Juro, the main reason the discussion always start with , "get a guide" is the fact that tarpon are most often in water that is hard to get to by foot. The bottom is soft in many areas, much of the shoreline is private and hacking through mangroves is tough. Guides have boats. The second reason people recommend guides is that most people don't have a ton of time to look for fish, and guides know where they are.
I suspect that many locals or those in the know would rather not share their spots on the web.
So here goes:
1) fish the canals off the Tamiami trail. Hop out of the car where ever it looks fishy and throw in a fly. You never know what will hit. I there are tarpon in there.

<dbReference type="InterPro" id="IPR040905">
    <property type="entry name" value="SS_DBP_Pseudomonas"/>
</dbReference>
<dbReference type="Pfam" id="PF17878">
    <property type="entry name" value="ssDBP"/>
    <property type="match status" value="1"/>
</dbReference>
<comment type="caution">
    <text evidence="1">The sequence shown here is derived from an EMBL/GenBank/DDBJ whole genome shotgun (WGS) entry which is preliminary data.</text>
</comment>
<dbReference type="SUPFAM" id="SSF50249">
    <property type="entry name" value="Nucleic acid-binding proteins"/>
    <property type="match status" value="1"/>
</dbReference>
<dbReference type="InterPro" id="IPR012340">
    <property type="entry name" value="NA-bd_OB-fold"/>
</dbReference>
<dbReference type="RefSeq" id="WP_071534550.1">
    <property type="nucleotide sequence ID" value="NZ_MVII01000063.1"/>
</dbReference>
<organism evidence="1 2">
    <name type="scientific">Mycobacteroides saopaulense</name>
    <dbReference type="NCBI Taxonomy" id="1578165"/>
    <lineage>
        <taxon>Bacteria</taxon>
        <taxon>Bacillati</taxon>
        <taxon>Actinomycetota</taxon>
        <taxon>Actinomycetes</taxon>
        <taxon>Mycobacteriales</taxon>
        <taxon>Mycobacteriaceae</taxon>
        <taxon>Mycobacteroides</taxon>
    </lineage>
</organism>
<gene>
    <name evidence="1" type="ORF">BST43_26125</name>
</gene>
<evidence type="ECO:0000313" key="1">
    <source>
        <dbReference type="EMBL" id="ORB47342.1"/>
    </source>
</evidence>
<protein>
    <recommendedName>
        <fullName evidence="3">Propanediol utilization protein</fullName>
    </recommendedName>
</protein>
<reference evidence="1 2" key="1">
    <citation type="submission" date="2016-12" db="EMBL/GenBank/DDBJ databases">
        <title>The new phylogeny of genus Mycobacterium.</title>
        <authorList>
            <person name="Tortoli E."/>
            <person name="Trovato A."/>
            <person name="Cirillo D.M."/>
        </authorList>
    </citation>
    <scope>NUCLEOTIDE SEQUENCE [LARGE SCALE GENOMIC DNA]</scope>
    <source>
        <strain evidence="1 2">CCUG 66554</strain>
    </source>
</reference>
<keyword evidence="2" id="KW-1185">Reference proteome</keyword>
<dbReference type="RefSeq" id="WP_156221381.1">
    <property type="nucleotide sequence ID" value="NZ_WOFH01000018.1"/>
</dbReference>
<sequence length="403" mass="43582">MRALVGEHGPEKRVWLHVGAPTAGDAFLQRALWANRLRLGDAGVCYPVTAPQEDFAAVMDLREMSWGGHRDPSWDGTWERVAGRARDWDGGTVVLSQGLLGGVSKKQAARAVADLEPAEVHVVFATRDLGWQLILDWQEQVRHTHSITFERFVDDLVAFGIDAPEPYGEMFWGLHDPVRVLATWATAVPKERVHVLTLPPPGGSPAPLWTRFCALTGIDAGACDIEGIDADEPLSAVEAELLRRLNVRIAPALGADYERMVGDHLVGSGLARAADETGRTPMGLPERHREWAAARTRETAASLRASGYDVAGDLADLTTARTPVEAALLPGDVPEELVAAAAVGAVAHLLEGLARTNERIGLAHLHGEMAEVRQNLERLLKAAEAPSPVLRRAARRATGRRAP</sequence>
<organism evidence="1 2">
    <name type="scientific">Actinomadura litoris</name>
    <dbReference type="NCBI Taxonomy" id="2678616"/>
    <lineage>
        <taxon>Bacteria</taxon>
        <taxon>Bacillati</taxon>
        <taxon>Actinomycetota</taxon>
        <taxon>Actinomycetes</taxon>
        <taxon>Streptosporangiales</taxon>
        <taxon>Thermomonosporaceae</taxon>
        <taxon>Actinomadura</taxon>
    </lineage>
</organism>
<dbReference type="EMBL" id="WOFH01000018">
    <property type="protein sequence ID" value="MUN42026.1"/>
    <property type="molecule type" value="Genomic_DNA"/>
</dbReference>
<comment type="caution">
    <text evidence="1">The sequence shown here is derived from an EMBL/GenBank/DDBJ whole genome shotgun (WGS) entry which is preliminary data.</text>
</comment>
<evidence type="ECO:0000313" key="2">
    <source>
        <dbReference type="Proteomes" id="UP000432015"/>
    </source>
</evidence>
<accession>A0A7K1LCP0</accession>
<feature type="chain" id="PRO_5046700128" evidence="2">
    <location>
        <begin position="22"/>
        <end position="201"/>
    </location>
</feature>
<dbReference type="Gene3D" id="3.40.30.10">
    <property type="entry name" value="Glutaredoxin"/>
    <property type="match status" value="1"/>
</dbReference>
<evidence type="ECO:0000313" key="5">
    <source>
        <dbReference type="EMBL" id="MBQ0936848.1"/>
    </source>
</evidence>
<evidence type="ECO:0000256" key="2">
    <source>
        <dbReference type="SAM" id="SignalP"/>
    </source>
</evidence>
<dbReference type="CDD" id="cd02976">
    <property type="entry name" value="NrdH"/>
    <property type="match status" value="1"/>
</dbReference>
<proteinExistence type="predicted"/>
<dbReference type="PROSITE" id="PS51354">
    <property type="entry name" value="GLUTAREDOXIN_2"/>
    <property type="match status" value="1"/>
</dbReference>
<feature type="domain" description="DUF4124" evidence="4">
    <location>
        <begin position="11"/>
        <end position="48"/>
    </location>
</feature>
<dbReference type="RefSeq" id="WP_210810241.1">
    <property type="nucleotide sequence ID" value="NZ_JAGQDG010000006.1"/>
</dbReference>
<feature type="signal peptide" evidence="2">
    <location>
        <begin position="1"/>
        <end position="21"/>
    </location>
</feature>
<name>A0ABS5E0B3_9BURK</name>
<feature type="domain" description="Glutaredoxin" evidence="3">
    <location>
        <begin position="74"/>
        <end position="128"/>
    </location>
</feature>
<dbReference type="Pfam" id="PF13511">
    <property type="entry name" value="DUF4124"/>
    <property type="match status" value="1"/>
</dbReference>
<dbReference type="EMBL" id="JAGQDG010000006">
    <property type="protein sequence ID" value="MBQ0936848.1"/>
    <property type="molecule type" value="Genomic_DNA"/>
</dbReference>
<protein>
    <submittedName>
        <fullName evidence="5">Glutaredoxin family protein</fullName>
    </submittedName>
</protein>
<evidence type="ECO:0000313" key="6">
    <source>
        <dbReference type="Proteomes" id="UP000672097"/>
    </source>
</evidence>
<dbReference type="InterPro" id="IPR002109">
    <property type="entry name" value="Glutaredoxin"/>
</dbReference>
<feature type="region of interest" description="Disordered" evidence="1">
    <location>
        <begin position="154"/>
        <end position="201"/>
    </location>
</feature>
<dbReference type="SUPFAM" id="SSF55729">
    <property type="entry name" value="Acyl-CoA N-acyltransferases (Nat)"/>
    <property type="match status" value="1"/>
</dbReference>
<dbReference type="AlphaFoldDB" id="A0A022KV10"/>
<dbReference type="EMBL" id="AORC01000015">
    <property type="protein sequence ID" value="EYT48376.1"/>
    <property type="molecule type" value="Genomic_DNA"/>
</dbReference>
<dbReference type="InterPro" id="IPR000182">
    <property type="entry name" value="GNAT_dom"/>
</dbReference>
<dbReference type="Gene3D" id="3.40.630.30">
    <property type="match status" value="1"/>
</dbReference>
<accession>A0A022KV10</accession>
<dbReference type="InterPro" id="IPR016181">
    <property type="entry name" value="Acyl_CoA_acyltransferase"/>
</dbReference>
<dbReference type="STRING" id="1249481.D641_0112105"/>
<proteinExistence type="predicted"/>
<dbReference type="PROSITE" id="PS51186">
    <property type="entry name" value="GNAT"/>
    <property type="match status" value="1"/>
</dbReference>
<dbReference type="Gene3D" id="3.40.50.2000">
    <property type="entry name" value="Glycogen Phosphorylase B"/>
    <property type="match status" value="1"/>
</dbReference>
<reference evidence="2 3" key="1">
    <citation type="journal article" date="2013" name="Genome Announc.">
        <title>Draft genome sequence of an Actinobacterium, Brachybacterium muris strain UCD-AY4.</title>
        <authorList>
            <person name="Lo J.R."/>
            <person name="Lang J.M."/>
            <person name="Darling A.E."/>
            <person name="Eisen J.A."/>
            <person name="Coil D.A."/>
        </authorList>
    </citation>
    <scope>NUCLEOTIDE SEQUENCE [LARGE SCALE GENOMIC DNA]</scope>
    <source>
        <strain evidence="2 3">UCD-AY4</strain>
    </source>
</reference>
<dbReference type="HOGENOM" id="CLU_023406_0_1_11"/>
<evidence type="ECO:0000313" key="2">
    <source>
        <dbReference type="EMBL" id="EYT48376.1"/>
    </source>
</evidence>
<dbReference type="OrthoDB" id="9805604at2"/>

2) Rent a flats boat and pole along contours in the 4-6' range. If it is clear you will see them clearly. If not, look for rolls, bubbles and water being pushed.
If you can't get a flats boat, anchor up along a likely spot. Look for points and areas that would compress schools of migratory fish.
In the back country, look for laid up fish. Bubbles, nervous water, rolling fish etc. This is especially productive in low light.
I have seen more than a few rental boats aground so pay attention to where you're going.
You could do this in a kayak, but visibility will be poor, so sticking to the back country might be a better bet for this.
One cast can change your day...maybe your life.